Osteochondritis dissecans (OCD) is a relatively common developmental disease that affects the cartilage and bone in the joints of horses. It causes clinical signs of disease in 5-25% of all horses and can occur in all horse breeds. Cartilage in joints with OCD doesn’t form normally; this causes the cartilage and bone underneath it to become irregular in thickness and weaker than in normal joints. This can cause the development of cartilage and bone flaps that can either remain partially attached to the bone or break off and float around in the joint. These loose flaps and areas of abnormal cartilage and bone cause inflammation in the joint and over time may lead to the development of arthritis. OCD is usually caused by a combination of several factors acting together, including:

    Rapid growth and large body size
    Nutrition: Diets very high in energy or have an imbalance in trace minerals (low copper diets)
    Genetics: Risk of OCD may be partially inherited
    Hormonal imbalances: Insulin and thyroid hormones
    Trauma and exercise: Trauma (including routine exercise) is often involved in the formation and loosening of the OCD flap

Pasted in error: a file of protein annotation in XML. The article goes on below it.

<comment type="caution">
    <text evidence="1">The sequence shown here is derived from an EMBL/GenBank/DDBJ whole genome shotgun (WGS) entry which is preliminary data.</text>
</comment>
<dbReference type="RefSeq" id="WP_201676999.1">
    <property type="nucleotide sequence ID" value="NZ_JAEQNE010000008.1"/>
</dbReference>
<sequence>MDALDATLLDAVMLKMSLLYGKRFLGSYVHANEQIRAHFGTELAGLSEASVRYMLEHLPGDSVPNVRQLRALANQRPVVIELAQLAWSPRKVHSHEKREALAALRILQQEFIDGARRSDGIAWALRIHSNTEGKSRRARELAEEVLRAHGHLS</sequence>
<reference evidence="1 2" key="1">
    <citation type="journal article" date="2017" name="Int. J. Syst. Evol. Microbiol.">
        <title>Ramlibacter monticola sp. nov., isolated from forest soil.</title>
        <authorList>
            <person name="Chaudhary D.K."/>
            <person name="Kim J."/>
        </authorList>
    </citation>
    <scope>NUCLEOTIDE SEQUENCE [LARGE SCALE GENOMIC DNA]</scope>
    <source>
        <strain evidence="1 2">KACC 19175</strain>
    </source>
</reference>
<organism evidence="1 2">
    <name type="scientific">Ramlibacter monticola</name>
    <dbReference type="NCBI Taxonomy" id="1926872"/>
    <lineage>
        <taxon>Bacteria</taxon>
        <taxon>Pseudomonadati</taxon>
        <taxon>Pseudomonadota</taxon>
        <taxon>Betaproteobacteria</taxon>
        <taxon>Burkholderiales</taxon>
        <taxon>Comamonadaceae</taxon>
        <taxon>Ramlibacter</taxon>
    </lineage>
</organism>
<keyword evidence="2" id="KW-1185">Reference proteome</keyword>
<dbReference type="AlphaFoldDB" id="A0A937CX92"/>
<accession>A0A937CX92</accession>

Elana and EmilyJoy like this.
         
        04-07-2014, 11:40 AM
      #8
    Super Moderator
    Quote:
    Originally Posted by tinyliny    
    Can you explain OCD. ..?
    Obsessive compulsory disorder - something I certainly do not suffer with which should you visit, you would see!
         
        04-07-2014, 02:01 PM
      #9
    Green Broke
    The disease is very serious in that it is the growth plats so affected. The abnormal growth of articular cartilage is usually coupled with epiphysitis which is over growth of bones at the growth plates (this is a VERY simplified explanation).

    By the time the horse is lame or shows signs of OCD it is too late. The horse's joints are afflicted and often cannot even be pasture sound.

    Over feeding young stock.. too fat young stock.. mares that milk like cows and so forth as well as genetics are all thought to be factors. Follow this link:
    When Joints Fail: Osteochondrosis | TheHorse.com

    Get xrays. If the disease is obvious, do not take on this problem. The end is the same (a dead horse). Here is a photo of a cadaver joint showing the lesions in the cartilage of the weight bearing articular surface.

    The other photo is a hock so affected. Looks a little boggy.. and it will get worse to the point where the horse may well be in so much pain he is unable to stand.
    Attached Images
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    File Type: jpg osteo2.jpg (2.2 KB, 149 views)
         
        04-07-2014, 03:11 PM
      #10
    Super Moderator
    I agree it is serious, but I maintain that the colt in question has a thoroughpin. This os caused through a misalignment and needs to be sorted.

    I would say that if he was stood square and a photo taken of him from behind one hip would be lower than the other,